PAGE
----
Sorry last little question- I've lookd into the footage earlier and it might be that he has converted them from MOD files to the H.264 Millions of colors.mov format. If this is the case ill have to convert them either way. What's best for green screen - Uncompressed, Codec 422 or something else?
So first of all, if it's h264, it's compressed. Uncompressed h264 is like saying dehydrated water. And all consumer cameras that shoot h264 use 4:2:0 which makes for terrible keying.
Keying feet are notoriously difficult to light and key well. It sounds like you need to dive into the tedious waters of rotoscoping. Or, reshoot it. Or, think about reframing the shot in AE, or putting something in the foreground to obscure feet.
As far as green spill, all good chromakeyers should have that function built-in and are usually amazing at suppressing green on your subject. Are you using Keylight?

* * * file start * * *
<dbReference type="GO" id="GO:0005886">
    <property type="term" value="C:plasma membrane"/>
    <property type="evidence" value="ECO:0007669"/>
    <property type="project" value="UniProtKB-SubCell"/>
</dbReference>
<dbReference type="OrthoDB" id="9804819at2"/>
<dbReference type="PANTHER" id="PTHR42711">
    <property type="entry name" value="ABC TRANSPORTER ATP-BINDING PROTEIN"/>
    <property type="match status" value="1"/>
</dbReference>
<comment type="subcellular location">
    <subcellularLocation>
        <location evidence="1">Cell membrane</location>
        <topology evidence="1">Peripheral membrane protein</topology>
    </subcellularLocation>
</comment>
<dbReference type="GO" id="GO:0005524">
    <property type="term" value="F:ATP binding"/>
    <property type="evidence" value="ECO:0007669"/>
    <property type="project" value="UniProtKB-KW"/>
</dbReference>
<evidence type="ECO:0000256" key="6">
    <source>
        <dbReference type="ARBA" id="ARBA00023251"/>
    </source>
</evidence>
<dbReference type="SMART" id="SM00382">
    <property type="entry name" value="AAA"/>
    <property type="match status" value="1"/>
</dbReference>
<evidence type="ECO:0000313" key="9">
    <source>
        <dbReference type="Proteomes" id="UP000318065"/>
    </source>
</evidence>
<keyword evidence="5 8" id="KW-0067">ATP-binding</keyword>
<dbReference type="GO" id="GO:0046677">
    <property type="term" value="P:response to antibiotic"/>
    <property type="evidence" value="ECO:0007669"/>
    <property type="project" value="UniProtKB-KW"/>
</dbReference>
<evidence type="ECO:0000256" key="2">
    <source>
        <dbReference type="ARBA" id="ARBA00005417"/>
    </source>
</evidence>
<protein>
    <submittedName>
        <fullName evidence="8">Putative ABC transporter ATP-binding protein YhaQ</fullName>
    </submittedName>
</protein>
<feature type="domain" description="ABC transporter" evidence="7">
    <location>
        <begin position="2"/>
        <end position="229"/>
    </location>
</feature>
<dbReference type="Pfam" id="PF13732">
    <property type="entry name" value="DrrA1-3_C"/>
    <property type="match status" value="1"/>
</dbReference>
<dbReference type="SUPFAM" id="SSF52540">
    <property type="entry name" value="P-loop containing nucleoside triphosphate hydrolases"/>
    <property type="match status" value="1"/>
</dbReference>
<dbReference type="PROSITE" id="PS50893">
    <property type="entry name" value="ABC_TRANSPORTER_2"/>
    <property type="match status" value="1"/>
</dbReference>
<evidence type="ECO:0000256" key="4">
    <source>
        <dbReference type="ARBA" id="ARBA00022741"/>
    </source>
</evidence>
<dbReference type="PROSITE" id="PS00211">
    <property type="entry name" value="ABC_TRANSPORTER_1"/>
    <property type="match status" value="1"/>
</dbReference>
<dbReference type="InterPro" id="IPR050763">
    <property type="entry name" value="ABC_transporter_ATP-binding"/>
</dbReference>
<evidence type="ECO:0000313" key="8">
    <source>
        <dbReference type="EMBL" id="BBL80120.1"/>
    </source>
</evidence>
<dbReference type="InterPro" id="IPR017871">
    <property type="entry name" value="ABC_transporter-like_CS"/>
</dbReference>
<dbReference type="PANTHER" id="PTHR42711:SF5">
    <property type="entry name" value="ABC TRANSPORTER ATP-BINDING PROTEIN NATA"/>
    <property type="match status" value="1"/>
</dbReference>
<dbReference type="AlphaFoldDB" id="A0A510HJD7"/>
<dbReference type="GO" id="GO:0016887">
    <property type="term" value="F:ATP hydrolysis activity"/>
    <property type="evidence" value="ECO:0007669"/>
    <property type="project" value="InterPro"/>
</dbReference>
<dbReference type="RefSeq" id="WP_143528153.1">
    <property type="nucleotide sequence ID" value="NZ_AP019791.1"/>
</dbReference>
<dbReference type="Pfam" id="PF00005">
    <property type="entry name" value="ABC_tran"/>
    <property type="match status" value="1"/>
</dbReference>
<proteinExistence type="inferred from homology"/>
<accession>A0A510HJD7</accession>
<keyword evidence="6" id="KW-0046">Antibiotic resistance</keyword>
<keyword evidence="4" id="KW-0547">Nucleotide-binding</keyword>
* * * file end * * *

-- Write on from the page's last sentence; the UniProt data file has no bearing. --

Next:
All excellent advice so far. convert the H.264 to a frame-friendly editing format like ProResLT if you're on a Macintosh. The best keys are, as Myl noted, accomplished with multiple copies of your footage, each processed differently and exchanging alpha information, to produce a seamless key. You are probably dealing with two additional issues trying to process the highly compressed H.264: as it is unwrapped into frames, lots of information is interpolated because it's not really there so adjacent frames will have different pixels and the same guy who handed you highly compressed green screen footage probably had absolutely no clue about shooting at fast shutter speeds to minimize image blur.